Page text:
Standard variable rate mortgages are not fixed to the base rate of interest set by the Bank of England; instead, the amount that interest rates vary from month to month is decided by your mortgage lender.

With a discount mortgage, the lender gives you a discount on their standard variable rate for a certain amount of time, at the end of which you either revert to the normal rate or source a better deal.

Fixed rate mortgages let you ‘fix’ the rate of interest at a predetermined amount for a set period of time. This means that your monthly repayments stay the same, regardless of any changes to the Bank of England's base rate of interest. It also means your lender can’t change the rate you pay until the agreed time period is at an end.

A fixed rate mortgage removes the risk of being caught out by a rise in interest rates and potentially being unable to meet your payments if the price goes up. The downside is that they offer less flexibility and early exit fees are likely to apply if you decide to move your mortgage elsewhere.

You should be aware that your mortgage interest rate might also be affected by your credit history i.e. how responsibly – and to what extent – you've borrowed in the past. For example, you might only be able to access special rates and offers if your credit history meets certain criteria. If you have no credit history, it could be worth building one before you apply. 

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How do I get a mortgage?

There are a number of ways to arrange your mortgage. Using a comparison site is one way but it’s also worth asking your bank or building society about their mortgages – as an existing customer, you might be able to secure a good deal.

If you need help navigating the different types of mortgages, it’s a good idea to go with a mortgage broker, such as an Independent Financial Advisor (IFA). They usually have access to exclusive deals and will be able to recommend the one best suited to your personal circumstances, your deposit and how much you can afford to pay each month.

At Places for People, we work closely with a number of IFAs around the UK who specialise in new build mortgages and government-backed schemes such as Shared Ownership and Shared Equity. The IFA will take you through the entire process step by step, guiding you through the cost of your mortgage, dealing with the required paperwork and arranging the mortgage valuation on your new home.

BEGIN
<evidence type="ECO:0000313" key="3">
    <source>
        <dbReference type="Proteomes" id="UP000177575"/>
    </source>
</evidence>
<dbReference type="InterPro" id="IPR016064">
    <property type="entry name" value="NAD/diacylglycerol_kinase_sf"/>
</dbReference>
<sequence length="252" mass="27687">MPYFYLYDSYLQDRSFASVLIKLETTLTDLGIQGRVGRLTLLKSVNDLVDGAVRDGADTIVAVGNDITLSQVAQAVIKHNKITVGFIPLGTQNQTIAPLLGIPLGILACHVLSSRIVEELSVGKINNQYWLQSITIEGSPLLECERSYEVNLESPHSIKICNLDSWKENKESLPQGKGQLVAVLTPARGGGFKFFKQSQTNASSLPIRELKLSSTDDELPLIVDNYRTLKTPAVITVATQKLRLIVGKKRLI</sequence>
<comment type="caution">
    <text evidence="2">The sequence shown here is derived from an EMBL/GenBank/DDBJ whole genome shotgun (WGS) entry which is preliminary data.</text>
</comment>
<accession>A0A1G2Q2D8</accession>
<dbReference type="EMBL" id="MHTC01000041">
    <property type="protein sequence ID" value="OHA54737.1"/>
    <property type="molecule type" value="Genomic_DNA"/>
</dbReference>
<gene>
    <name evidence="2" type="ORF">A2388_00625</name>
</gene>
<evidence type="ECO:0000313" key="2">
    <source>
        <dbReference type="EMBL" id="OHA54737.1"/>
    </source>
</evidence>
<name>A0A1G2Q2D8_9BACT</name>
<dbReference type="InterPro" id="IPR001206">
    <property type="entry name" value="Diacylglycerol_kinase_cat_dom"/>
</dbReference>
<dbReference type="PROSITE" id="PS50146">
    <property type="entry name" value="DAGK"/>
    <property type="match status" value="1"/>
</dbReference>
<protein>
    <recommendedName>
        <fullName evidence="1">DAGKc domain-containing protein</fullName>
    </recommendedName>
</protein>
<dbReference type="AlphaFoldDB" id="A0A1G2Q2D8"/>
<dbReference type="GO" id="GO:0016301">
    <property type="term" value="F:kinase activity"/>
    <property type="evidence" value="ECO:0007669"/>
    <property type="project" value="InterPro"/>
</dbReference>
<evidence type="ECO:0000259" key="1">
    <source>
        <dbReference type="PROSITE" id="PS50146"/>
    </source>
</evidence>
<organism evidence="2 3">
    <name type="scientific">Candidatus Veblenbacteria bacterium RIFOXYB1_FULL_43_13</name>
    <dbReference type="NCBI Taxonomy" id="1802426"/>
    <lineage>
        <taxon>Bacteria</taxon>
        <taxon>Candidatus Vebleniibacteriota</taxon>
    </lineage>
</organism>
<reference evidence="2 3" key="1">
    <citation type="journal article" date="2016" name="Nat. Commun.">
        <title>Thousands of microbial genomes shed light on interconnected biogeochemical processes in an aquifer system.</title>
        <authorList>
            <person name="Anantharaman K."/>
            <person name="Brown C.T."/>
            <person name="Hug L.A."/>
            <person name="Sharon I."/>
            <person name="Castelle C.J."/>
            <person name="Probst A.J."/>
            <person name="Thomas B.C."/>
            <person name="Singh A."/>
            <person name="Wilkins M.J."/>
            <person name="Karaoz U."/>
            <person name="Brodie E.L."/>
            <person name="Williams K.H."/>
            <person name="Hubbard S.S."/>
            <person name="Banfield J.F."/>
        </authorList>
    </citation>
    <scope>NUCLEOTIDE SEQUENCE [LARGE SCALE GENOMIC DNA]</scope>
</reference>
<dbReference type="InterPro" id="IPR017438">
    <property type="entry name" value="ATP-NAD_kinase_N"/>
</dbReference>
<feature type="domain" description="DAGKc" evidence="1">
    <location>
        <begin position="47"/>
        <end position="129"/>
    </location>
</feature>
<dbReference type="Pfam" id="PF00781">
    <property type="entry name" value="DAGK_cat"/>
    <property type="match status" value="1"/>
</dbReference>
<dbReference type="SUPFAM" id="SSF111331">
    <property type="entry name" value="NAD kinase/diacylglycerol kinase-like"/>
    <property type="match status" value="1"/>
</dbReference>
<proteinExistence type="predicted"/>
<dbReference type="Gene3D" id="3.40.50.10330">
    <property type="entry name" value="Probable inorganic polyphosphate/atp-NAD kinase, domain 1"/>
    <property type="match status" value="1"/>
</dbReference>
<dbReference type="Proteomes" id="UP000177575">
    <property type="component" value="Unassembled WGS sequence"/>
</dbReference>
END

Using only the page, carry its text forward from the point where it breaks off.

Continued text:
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When should I apply for a mortgage?

You should start the mortgage process as soon as you decide to buy your new home. If the property you’re buying isn’t due to be completed until after six months, you should ask your mortgage broker or IFA to recommend a suitable product. This is because most mortgage offers are usually only valid for six months.

Processing your mortgage application – including carrying out the necessary identity, employment and credit checks – can take as little as a day, providing there are no issues, otherwise a few days at the most. At this point, you’ll receive a ‘mortgage agreement in principle’, which confirms the amount the lender is willing to lend you. It means you’ll know for certain how much you can afford, which could help speed up the process and put you at an advantage ahead of other prospective buyers who don’t yet know how much they can borrow. This approval usually lasts between 30 and 90 days.

Will I have to pay a mortgage fee?

Some mortgages come with set-up fees so it’s worth doing your research and factoring these costs into your budget. With some mortgages, you have the option of adding the fee to your total mortgage amount; while it’s tempting not to have another cost to pay outright, you’ll need to weigh up whether it’s worth paying interest on that amount for the next 25 years!

Equally, cashback deals – which provide you with a modest cash sum in return for taking out a mortgage – or no-fee mortgages (sometime available if you’re an existing bank customer) aren’t always the best option either – particularly if you’re going to be paying a higher interest rate than you would be with a mortgage that has a fee.

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We hope our beginner’s guide to mortgages has helped to demystify the process of buying a new-build home. If you’d like more help with starting your home buying journey process, speak to one of our sales executives.

In the meantime, why not get started on the journey to buying your brand-new home?

Find your new home

Please note: This guide should not be considered professional financial investment advice. We strongly recommend that anyone considering taking out a mortgage should seek independent advice from a registered financial professional. Please be aware that your home may be repossessed if you do not keep up repayments on your mortgage.